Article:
In the article, titled "Sex Matters in Health Promotion and Disease Prevention," Greenberger examines the differences between the definitions of sex and gender, how sex and gender affect disease prevention, and the need for more education and research on sex differences and disease.
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"A clearer understanding of sex differences and their implications for health care will improve the health of both women and men, and may play a significant role in designing effective prevention programs based on sex," Greenberger stated.
"The challenge today is to increase awareness among both health care providers and the public of the fact that men and women simply differ when it comes to health and disease."
Greenberger referred to the 2001 Society-sponsored Institute of Medicine (IOM) report, Understanding the Biological Contributions to Human Health: Does Sex Matter?, which concluded that sex determines differential propensities for certain health conditions or diseases and different risk factors or treatments, while gender determines different exposures to certain risks, different treatment-seeking patterns or differential impacts of social and economical determinants of health.
"Scientists have long known the anatomical differences between women and men, but only within the past decade have they begun to uncover significant biological differences between the sexes. This reality was validated in the IOM report, which clearly distinguishes between sex and gender, while attempting to better understand sex differences and determinants at the biological level," Greenberger asserted.
As noted in the IOM report, Greenberger pointed out, the incidence of melanoma is higher in women, but the mortality rate is higher among men. Many researchers attribute the difference in incidence to behavioral factors such as occupational and recreational activities, clothing styles, and willingness to use sunscreen. Differences in mortality rates may be attributable to men's reluctance to seek medical treatment, leading to a later diagnosis and poorer prognosis.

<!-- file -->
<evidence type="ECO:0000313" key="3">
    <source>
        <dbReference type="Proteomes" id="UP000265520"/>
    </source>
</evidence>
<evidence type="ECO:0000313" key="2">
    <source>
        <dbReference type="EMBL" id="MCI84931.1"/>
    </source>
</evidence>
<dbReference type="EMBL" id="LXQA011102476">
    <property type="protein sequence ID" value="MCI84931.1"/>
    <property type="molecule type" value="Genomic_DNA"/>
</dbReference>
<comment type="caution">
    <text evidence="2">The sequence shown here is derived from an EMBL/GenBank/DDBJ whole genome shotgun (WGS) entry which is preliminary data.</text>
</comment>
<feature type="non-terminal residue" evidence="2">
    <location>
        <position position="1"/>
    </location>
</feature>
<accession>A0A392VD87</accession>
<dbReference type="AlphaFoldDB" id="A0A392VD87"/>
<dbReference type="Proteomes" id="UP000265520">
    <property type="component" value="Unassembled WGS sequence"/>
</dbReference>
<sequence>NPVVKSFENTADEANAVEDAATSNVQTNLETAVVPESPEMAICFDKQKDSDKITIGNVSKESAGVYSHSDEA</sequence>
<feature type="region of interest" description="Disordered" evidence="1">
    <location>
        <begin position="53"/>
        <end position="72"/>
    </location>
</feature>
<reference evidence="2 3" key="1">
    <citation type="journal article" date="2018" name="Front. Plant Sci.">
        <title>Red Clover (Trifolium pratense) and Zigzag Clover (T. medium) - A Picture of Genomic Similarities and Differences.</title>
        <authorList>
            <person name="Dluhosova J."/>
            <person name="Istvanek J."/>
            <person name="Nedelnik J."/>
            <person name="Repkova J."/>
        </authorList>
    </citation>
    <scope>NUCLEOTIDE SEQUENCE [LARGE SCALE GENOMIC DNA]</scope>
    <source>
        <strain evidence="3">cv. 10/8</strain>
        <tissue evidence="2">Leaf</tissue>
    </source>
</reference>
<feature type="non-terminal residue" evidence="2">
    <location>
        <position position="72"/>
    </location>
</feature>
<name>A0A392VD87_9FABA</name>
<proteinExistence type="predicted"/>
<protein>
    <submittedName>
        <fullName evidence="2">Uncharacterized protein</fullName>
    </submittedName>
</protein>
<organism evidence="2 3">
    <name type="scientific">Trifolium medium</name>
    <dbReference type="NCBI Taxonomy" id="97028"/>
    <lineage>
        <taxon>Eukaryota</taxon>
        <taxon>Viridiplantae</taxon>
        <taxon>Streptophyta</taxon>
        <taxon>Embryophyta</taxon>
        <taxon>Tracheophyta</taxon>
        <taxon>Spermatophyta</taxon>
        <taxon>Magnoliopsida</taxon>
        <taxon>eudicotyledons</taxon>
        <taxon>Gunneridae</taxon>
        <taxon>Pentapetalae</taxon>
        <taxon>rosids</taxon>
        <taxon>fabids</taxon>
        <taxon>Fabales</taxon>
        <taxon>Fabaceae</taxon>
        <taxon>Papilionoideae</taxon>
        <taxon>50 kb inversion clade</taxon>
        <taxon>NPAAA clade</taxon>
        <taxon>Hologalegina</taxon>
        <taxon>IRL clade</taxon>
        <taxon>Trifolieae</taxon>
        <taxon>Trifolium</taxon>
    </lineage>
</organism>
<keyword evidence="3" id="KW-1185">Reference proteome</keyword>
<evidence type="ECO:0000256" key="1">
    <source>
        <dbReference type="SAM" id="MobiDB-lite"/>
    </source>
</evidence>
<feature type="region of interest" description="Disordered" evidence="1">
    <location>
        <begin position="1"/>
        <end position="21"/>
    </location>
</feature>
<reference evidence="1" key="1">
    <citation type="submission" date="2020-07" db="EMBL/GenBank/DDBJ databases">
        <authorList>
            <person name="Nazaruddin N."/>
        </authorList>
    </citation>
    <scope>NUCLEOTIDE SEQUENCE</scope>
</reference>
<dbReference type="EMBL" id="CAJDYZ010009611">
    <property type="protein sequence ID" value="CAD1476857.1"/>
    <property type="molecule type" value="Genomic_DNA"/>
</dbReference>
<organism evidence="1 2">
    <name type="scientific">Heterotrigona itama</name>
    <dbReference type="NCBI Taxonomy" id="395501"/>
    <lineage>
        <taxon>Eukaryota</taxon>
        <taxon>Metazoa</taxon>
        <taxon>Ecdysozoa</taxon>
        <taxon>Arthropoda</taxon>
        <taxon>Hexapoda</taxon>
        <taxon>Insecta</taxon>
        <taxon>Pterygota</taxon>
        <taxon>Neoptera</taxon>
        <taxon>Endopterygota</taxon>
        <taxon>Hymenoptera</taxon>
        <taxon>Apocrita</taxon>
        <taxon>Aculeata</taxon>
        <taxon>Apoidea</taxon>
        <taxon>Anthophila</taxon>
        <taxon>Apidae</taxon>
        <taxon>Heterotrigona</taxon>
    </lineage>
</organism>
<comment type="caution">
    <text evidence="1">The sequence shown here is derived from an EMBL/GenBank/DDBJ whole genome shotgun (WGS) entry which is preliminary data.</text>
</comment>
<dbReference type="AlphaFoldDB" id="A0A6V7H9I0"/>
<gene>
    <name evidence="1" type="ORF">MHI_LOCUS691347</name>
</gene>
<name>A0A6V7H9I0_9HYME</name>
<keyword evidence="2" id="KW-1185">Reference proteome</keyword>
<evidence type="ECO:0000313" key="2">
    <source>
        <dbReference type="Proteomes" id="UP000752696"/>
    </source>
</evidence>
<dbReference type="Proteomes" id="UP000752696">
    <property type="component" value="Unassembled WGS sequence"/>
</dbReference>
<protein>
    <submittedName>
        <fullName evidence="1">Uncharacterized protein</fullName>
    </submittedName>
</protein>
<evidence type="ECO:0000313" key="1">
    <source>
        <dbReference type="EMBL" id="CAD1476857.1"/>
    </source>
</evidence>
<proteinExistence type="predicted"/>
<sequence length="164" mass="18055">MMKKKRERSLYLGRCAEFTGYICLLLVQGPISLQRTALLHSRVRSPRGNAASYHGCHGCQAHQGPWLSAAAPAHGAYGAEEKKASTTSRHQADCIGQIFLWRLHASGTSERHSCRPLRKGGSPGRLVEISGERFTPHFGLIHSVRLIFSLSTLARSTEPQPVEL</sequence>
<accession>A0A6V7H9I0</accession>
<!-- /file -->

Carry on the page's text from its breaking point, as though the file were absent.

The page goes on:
"While certain prevention strategies, such as using sunscreen, will work for both women and men, gender specific messages, such as the need for protective clothing for women and regular screening for men, may be appropriate," Greenberger said.
Greenberger contended that it is critical that information be disseminated to patients and providers about sex differences in order to improve understanding of risk factors, and the prevention and treatment of disease. In order to learn more about how men and women differ when it comes to health, more research needs to be conducted, she said.
"While researchers are making strides in identifying how disease and their treatments affect the sexes differently, it is crucial that clinicians and health-promotion professionals translate these findings into tangible steps both men and women can take to improve their health," Greenberger said.
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The Society for Women's Health Research is the nation's only not-for-profit organization whose sole mission is to improve the health of women through research. Founded in 1990, the Society brought to national attention the need for the appropriate inclusion of women in major medical research studies and the resulting need for more information about conditions affecting women.
The Society advocates increased funding for research on women's health, encourages the study of sex differences that may affect the prevention, diagnosis and treatment of disease, and promotes the inclusion of women in medical research studies. Visit the Society's Web site at http://www.